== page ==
I am madly in love with Kickstarter, and have been backing a number of projects since I discovered it last year. Earlier this year, I backed a very interesting project called Story Forge; a tarot-like set of cards for creating plot ideas and character backgrounds (genius!). This week, I got my deck of Story Forge cards and was dying to try them out.
Overview and Review
I will let the creator of Story Forge give you the full details on the cards and all their uses. Here is a condensed version: There are 88 cards, glossy and of good quality. Each card has good and bad (external and internal) story elements on it. The card can be cast either up or down. The elements themselves are pretty standard things you would find in different literature examinations, and each one comes with a brief description. The descriptions are very open to interpretation, which is a good thing, as we will see.
The instruction booklet contains different ways to cast the cards for a specific outcome: Character background, an Action Story, The Train Wreck, etc. In a given layout, each card position has a different meaning to the character or plot. This is where the genius of the cards shine. By casting cards into these positions they direct your creativity giving you a loose structure, some suggestive elements, and enough room to let your imagination work.
We have covered other Tarot based techniques here on the Stew. What makes these stand out, is that they are specific for literature, and their layouts are specific to types of literary structure. You won’t be reading anyone’s fortunes with these, they are tailored for the creative process.
Using Them In Your Game
The instruction book says that for RPG’s the character backgrounds are the most common use for the cards. The casting of the cards then creates the various facets of the character, to which a little imagination can link them together and spin a rich background.
The plot layouts are a bit more structured for story writing, as they cover the full story arc (introduction, rising action, climax, denouement). I will be tinkering with the layouts to come up with some RPG-specific templates, which will be more about setting up a situation and not what the resolution would be like. I will update you with my progress as I tinker.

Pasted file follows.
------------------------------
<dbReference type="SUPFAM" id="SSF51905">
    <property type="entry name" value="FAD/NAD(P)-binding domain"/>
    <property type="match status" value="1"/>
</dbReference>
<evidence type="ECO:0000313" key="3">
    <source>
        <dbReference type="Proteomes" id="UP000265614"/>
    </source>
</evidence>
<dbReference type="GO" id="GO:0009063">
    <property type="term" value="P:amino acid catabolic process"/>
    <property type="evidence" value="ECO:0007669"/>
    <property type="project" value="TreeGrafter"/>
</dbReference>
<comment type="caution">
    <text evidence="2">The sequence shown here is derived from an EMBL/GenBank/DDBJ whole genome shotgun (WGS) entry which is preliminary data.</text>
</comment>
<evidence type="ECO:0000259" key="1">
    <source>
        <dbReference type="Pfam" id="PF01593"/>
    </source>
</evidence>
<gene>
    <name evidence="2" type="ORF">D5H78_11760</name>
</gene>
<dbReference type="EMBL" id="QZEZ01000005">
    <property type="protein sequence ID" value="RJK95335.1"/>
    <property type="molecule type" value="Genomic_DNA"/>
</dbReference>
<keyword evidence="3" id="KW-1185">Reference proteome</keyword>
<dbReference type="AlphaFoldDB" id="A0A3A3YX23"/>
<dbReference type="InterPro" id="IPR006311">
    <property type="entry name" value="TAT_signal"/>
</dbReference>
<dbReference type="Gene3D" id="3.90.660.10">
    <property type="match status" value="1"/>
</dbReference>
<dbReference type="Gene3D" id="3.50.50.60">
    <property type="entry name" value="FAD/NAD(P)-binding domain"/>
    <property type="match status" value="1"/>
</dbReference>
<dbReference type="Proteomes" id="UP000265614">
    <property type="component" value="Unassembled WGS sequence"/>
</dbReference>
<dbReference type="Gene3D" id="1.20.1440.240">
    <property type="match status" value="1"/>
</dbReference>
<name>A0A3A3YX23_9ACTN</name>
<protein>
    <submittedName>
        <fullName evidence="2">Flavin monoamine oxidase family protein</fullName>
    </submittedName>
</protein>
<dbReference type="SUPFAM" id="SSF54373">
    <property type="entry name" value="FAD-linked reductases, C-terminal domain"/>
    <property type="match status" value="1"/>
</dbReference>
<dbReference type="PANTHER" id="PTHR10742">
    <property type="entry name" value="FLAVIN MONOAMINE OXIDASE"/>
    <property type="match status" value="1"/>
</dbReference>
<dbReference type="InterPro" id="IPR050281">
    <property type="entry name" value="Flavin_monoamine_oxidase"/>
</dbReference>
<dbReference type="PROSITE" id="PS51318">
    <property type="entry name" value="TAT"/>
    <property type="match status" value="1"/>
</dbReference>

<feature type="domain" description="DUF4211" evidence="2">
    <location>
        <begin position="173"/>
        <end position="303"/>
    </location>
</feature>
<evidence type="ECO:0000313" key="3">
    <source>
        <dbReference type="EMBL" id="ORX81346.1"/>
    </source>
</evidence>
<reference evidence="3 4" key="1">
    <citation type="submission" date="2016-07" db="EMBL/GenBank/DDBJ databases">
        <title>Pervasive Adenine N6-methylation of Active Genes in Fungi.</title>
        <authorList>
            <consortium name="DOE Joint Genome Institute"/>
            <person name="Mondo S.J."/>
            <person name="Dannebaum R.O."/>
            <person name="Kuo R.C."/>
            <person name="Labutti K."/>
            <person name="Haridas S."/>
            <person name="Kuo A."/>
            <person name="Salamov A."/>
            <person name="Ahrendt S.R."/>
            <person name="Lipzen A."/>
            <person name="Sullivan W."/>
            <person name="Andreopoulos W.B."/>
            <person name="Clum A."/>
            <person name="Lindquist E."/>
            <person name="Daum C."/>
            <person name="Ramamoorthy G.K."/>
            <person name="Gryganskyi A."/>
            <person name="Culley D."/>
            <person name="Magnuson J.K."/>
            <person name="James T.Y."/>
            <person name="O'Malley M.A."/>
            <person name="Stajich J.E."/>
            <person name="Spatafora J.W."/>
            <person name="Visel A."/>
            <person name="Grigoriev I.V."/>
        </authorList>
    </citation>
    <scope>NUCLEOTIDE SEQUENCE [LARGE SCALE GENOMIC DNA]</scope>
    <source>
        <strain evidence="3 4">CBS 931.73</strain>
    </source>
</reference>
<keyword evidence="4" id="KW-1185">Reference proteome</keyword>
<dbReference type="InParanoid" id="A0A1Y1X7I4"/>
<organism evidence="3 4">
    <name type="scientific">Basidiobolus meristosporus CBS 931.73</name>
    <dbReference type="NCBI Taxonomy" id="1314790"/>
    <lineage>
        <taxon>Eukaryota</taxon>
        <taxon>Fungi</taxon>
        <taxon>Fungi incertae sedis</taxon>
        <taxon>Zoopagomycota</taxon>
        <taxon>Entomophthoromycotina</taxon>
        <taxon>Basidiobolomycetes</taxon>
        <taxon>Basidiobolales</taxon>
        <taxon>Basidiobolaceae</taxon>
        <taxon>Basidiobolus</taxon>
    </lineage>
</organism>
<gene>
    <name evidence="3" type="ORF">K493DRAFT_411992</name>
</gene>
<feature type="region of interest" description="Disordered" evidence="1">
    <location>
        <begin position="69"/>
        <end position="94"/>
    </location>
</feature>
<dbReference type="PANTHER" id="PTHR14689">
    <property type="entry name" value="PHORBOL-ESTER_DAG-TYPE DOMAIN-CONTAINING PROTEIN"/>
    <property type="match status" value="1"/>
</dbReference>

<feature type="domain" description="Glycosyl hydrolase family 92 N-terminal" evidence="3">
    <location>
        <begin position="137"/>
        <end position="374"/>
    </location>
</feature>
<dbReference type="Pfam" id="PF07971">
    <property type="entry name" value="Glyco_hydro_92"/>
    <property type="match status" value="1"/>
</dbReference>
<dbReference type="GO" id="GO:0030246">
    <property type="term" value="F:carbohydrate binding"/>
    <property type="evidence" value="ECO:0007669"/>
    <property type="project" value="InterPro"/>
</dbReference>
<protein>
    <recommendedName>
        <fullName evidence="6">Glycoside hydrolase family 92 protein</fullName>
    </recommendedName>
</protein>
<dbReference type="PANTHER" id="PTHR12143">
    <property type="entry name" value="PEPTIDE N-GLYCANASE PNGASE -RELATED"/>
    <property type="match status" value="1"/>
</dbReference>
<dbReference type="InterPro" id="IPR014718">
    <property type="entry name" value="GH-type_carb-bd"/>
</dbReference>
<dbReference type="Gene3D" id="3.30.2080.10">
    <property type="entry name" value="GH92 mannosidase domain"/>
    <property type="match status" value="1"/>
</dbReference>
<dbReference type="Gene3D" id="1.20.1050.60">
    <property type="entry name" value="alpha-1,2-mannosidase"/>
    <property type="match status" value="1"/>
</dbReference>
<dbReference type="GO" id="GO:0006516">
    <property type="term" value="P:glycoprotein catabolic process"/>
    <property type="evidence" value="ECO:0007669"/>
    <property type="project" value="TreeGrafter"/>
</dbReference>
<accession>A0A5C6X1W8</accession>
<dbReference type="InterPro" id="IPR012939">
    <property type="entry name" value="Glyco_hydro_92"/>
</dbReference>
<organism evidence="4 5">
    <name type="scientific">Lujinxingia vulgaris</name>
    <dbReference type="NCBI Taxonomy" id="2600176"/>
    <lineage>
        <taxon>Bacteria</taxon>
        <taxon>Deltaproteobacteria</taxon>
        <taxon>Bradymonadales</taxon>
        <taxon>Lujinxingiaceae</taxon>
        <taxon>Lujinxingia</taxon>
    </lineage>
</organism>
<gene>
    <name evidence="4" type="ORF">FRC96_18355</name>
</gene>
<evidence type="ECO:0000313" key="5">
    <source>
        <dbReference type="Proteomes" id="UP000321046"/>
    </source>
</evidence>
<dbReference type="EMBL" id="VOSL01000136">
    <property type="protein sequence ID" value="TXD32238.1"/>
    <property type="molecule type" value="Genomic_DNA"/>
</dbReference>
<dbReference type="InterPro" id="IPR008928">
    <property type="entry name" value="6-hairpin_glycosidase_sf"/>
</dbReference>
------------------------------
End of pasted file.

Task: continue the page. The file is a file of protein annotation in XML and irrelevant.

Time To Put It To The Test
I could not wait any more, so with a few quiet moments in my office I used the Character “Quick Pick” layout to generate an NPC for a fantasy campaign, and here is what I cast:
- Base Nature– Forgiveness
- Influence of the Universe–
- Achilles Heel–
- Influence of Family/Friends–
- Driving Passion–
- Stand between them and their destiny–
So who is this person?
Scanning over the cards for just a few minutes, some ideas began to form. So I started writing and within 5 minutes I put this together:
Marcus is the son of a Baron and grew up with all the trappings of a noble life (Fortune). His father’s barony was a peaceful land, and justly ruled. As he grew older, it was assumed he would ascend to the throne, but his cousin betrayed their family and seized the throne through treachery (Corruption). Marcus was exiled, while his cousin plunged the barony into dark times as he ruled with an iron fist (Injustice). For years Marcus wandered the far kingdoms, ashamed of all he had lost. He drank, stole, and fought (Vice), squandering his life and his rightful heritage away. He then met his now wife, another exile of his lost kingdom, who’s family suffered under his cousin’s rule. Inside he is ashamed for what he allowed to happen and now wishes to reclaim his father’s kingdom, in part to gain Forgiveness from his wife, by restoring the kingdom to the way he remembered it growing up (Memory). He is concerned, as he is no longer a young man (Age) and waging a war is beyond his years, so he seeks a group of adventurers to help him depose his cousin.
Here is not only an NPC that has some detail to his background, but he comes with a plot hook that would allow me to not only introduce him, but to create a future adventure arc from his background.
That first casting was great, and proved to me that my Kickstarer pledge was well spent. I can see some real power in these cards, as a way to help inspire a GM to come up with ideas. I cannot wait to tinker with these cards some more in the weeks to come.
How about you? Have you ever used a tarot based or other random generator to spark your creativity? Would Story Forge be something that you would use in your game?